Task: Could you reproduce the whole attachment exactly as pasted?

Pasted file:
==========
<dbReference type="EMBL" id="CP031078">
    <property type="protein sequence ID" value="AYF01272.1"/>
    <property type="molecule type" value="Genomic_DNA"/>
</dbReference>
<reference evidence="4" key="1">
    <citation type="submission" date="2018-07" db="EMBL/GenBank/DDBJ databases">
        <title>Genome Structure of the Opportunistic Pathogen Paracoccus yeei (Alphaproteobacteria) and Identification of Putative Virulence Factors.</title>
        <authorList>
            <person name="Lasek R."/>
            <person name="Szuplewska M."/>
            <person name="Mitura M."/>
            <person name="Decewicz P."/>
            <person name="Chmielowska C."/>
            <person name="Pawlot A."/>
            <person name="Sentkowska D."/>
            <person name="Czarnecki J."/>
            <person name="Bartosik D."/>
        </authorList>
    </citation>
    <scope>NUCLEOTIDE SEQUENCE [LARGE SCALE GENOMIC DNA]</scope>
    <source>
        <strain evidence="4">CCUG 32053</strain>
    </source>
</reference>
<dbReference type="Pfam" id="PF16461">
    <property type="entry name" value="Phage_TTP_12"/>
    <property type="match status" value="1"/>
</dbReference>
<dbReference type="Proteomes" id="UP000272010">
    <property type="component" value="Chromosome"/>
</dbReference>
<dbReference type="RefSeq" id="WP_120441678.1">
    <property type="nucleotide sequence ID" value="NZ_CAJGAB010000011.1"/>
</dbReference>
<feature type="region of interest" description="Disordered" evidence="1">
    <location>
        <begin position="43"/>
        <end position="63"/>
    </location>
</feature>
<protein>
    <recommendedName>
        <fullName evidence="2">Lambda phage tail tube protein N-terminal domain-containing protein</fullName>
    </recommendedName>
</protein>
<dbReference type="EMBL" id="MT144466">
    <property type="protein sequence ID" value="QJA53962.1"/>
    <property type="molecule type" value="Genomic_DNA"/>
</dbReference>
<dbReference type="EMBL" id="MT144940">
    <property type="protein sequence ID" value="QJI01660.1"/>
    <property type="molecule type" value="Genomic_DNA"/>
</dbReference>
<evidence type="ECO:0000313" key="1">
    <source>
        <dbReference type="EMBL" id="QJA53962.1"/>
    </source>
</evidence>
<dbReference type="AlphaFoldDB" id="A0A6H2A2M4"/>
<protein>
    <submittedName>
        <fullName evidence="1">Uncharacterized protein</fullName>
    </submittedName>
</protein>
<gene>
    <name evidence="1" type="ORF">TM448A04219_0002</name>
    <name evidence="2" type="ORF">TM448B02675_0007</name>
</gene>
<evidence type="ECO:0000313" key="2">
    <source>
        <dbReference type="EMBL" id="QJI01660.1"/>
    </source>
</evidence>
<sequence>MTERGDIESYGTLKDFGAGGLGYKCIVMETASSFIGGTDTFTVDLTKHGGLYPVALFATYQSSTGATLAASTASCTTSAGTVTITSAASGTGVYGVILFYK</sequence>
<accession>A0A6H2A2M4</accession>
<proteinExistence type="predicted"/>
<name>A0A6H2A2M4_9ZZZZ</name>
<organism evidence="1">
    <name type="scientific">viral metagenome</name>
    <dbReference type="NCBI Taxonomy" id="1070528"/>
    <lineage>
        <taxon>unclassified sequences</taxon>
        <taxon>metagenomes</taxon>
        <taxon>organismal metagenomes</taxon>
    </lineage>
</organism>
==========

<dbReference type="EMBL" id="CP031078">
    <property type="protein sequence ID" value="AYF01272.1"/>
    <property type="molecule type" value="Genomic_DNA"/>
</dbReference>
<reference evidence="4" key="1">
    <citation type="submission" date="2018-07" db="EMBL/GenBank/DDBJ databases">
        <title>Genome Structure of the Opportunistic Pathogen Paracoccus yeei (Alphaproteobacteria) and Identification of Putative Virulence Factors.</title>
        <authorList>
            <person name="Lasek R."/>
            <person name="Szuplewska M."/>
            <person name="Mitura M."/>
            <person name="Decewicz P."/>
            <person name="Chmielowska C."/>
            <person name="Pawlot A."/>
            <person name="Sentkowska D."/>
            <person name="Czarnecki J."/>
            <person name="Bartosik D."/>
        </authorList>
    </citation>
    <scope>NUCLEOTIDE SEQUENCE [LARGE SCALE GENOMIC DNA]</scope>
    <source>
        <strain evidence="4">CCUG 32053</strain>
    </source>
</reference>
<dbReference type="Pfam" id="PF16461">
    <property type="entry name" value="Phage_TTP_12"/>
    <property type="match status" value="1"/>
</dbReference>
<dbReference type="Proteomes" id="UP000272010">
    <property type="component" value="Chromosome"/>
</dbReference>
<dbReference type="RefSeq" id="WP_120441678.1">
    <property type="nucleotide sequence ID" value="NZ_CAJGAB010000011.1"/>
</dbReference>
<feature type="region of interest" description="Disordered" evidence="1">
    <location>
        <begin position="43"/>
        <end position="63"/>
    </location>
</feature>
<protein>
    <recommendedName>
        <fullName evidence="2">Lambda phage tail tube protein N-terminal domain-containing protein</fullName>
    </recommendedName>
</protein>
<dbReference type="EMBL" id="MT144466">
    <property type="protein sequence ID" value="QJA53962.1"/>
    <property type="molecule type" value="Genomic_DNA"/>
</dbReference>
<dbReference type="EMBL" id="MT144940">
    <property type="protein sequence ID" value="QJI01660.1"/>
    <property type="molecule type" value="Genomic_DNA"/>
</dbReference>
<evidence type="ECO:0000313" key="1">
    <source>
        <dbReference type="EMBL" id="QJA53962.1"/>
    </source>
</evidence>
<dbReference type="AlphaFoldDB" id="A0A6H2A2M4"/>
<protein>
    <submittedName>
        <fullName evidence="1">Uncharacterized protein</fullName>
    </submittedName>
</protein>
<gene>
    <name evidence="1" type="ORF">TM448A04219_0002</name>
    <name evidence="2" type="ORF">TM448B02675_0007</name>
</gene>
<evidence type="ECO:0000313" key="2">
    <source>
        <dbReference type="EMBL" id="QJI01660.1"/>
    </source>
</evidence>
<sequence>MTERGDIESYGTLKDFGAGGLGYKCIVMETASSFIGGTDTFTVDLTKHGGLYPVALFATYQSSTGATLAASTASCTTSAGTVTITSAASGTGVYGVILFYK</sequence>
<accession>A0A6H2A2M4</accession>
<proteinExistence type="predicted"/>
<name>A0A6H2A2M4_9ZZZZ</name>
<organism evidence="1">
    <name type="scientific">viral metagenome</name>
    <dbReference type="NCBI Taxonomy" id="1070528"/>
    <lineage>
        <taxon>unclassified sequences</taxon>
        <taxon>metagenomes</taxon>
        <taxon>organismal metagenomes</taxon>
    </lineage>
</organism>